Appeal from Circuit Court of Macon County. No. 95CF24. Honorable James A. Hendrian, Judge Presiding.
Released for Publication September 12, 1997.
Honorable James A. Knecht, J., Honorable Robert J. Steigmann, P.j. - Concur, Honorable John T. McCullough, J. - Concur. Justice Knecht delivered the opinion of the court. Steigmann, P.j., and McCULLOUGH, J., concur.
The opinion of the court was delivered by: Knecht
The Honorable Justice KNECHT delivered the opinion of the court:
In January 1995, defendant Trent Chapple was charged with unlawful possession of more than 15 but less than 100 grams of a substance containing cocaine with the intent to deliver, a Class X felony (720 ILCS 570/401(a)(2)(A) (West 1994)), and the included offense of unlawful possession of a controlled substance, a Class 1 felony (720 ILCS 570/402(a) (West 1994)). Defendant was represented by private counsel and pleaded not guilty. At a pretrial hearing in May 1995, after being fully admonished by the court, defendant waived his right to a jury trial. 725 ILCS 5/103-6 (West 1994). In July 1995, however, defendant filed a motion to withdraw his jury waiver. Following argument by counsel, the trial court denied defendant's motion. The court conducted a bench trial in August 1995 and found defendant guilty of both offenses. In September 1995, the trial court vacated the judgment on possession and sentenced defendant to 15 years in prison on the conviction of possession with the intent to deliver. Defendant appeals, asserting (1) the trial court abused its discretion in denying his motion to withdraw jury waiver; (2) he was not proved guilty beyond a reasonable doubt of possession of cocaine with intent to deliver; (3) he was denied effective assistance of counsel; and (4) the trial court abused its discretion in sentencing by failing to consider the relative seriousness of the offense. We affirm.
I. WITHDRAWAL OF JURY WAIVER
Defendant contends the trial court abused its discretion in denying his motion to withdraw the jury waiver. Withdrawal of a jury waiver is not a matter of right. People v. Closson, 13 Ill. App. 3d 878, 880, 301 N.E.2d 347, 348 (1973). Rather, whether a jury waiver, once knowingly and intelligently made, may be withdrawn is a matter within the discretion of the trial court, unless the circumstances indicate the defendant was unaware of the consequences of the waiver. People v. Hall, 114 Ill. 2d 376, 414, 499 N.E.2d 1335, 1351, 102 Ill. Dec. 322 (1986).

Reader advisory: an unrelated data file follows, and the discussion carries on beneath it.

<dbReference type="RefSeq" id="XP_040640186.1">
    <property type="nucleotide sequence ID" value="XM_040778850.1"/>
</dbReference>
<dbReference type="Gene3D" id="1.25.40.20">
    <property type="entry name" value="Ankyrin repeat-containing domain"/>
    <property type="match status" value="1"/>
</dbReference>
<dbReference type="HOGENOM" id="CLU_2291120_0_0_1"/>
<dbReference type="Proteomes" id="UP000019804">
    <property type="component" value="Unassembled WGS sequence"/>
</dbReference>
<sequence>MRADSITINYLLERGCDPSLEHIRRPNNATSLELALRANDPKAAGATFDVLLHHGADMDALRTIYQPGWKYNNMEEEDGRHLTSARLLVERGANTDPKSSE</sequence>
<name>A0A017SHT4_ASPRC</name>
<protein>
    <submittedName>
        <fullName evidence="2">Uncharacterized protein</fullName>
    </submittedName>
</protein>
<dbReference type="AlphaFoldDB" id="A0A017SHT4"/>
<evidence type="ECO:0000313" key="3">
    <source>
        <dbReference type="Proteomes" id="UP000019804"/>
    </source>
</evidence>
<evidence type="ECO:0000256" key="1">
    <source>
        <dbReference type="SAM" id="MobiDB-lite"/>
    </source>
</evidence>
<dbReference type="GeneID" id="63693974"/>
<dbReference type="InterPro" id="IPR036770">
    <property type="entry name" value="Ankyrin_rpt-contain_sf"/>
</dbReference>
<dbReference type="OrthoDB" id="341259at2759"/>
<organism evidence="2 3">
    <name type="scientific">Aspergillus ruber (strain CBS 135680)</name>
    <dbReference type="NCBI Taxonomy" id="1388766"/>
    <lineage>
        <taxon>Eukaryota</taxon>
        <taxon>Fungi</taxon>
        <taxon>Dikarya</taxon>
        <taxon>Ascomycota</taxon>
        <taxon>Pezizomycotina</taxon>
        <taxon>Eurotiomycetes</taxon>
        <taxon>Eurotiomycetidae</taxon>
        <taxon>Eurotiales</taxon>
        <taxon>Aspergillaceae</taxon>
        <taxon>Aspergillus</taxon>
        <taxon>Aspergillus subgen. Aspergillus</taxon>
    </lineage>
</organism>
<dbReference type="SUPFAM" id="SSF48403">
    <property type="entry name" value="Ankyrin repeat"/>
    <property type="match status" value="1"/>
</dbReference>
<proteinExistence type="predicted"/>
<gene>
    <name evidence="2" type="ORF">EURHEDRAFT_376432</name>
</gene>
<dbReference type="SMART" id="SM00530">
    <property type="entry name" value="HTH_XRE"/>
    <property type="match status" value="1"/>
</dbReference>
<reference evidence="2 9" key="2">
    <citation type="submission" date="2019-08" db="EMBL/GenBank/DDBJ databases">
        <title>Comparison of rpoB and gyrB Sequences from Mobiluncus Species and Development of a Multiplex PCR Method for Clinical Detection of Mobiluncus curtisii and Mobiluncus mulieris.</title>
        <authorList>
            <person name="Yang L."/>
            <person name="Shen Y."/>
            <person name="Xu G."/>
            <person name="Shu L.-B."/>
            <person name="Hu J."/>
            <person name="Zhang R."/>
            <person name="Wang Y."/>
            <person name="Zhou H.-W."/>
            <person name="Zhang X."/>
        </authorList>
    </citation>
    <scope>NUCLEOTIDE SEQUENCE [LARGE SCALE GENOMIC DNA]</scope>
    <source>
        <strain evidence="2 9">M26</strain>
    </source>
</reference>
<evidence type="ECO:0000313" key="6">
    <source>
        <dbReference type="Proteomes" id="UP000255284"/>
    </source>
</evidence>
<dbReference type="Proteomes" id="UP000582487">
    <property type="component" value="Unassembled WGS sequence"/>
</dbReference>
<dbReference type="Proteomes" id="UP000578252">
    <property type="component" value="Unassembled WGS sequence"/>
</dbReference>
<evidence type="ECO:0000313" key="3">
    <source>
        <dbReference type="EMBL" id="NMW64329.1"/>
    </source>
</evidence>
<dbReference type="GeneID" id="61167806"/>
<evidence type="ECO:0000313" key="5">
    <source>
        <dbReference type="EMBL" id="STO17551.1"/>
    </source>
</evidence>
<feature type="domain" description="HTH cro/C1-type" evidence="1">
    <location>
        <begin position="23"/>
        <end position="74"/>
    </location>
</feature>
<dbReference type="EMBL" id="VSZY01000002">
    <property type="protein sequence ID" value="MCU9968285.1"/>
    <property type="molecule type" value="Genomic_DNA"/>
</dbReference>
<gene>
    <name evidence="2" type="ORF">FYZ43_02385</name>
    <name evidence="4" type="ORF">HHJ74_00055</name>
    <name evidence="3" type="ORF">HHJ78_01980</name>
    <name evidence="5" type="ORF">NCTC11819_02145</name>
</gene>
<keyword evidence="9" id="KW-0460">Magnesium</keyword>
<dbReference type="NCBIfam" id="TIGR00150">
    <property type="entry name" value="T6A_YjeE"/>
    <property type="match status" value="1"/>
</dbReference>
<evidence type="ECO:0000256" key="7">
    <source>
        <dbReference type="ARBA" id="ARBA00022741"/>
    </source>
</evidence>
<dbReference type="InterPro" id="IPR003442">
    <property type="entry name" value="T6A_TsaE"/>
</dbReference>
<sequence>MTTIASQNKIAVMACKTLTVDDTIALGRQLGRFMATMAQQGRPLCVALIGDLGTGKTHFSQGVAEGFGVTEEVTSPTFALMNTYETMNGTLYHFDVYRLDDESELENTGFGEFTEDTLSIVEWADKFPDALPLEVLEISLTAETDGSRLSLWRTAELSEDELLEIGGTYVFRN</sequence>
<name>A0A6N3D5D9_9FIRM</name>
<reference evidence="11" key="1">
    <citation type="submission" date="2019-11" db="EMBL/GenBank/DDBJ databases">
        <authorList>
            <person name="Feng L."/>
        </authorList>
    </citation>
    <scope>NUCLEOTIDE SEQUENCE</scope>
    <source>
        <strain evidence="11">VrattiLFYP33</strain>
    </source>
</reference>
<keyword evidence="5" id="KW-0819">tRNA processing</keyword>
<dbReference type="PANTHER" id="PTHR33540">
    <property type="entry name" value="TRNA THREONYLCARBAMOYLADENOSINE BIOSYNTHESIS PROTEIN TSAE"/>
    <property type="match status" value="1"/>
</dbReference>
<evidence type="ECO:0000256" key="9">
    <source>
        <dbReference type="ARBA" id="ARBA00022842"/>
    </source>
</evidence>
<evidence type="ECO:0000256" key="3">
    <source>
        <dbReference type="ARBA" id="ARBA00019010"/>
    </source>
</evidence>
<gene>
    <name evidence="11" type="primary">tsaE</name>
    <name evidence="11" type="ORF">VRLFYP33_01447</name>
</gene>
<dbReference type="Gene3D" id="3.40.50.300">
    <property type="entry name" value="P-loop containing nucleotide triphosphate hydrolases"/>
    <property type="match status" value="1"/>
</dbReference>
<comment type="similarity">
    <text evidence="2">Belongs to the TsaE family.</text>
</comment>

Defendant's motion stated "the reason for the waiver of jury trial was to avoid undue prosecution of [defendant's] wife and that is no longer possible." In his brief, defendant represents he negotiated a plea agreement through his attorney whereby, in return for defendant's jury waiver and a plea of guilty, the State would not prosecute his wife in an unrelated matter. At the motion hearing, defense counsel indicated prosecution of defendant's wife was no longer feasible and, due to this changed circumstance, defendant wished to reinstate his right to a jury trial.
In denying defendant's motion, the court noted when defendant waived his right to a jury trial, it was knowing and voluntary, the alleged plea agreement was not mentioned and defendant gave no indication the waiver was conditional. Nothing in the record suggests defendant was unaware of the consequences of his jury waiver and he does not argue as much.
A change in circumstances can sometimes entitle a defendant to withdraw a jury waiver. The circumstances here did not require such a result. In People v. Smith, 11 Ill. App. 3d 423, 296 N.E.2d 628 (1973), the third district held the trial court committed reversible error in denying the defendant's motion to withdraw his jury waiver where the State was permitted to amend the charging instrument after the waiver. There, defense counsel apparently believed the original charge was technically deficient and the case would involve a purely legal question. The appellate court found the situation should have caused the trial court to question whether, in view of the amendment, the defendant's jury waiver was understandingly made. The appellate court concluded the waiver may not have been intended to be made with respect to the charge as amended, but solely to the charge as originally filed. Smith, 11 Ill. App. 3d at 425, 296 N.E.2d at 630.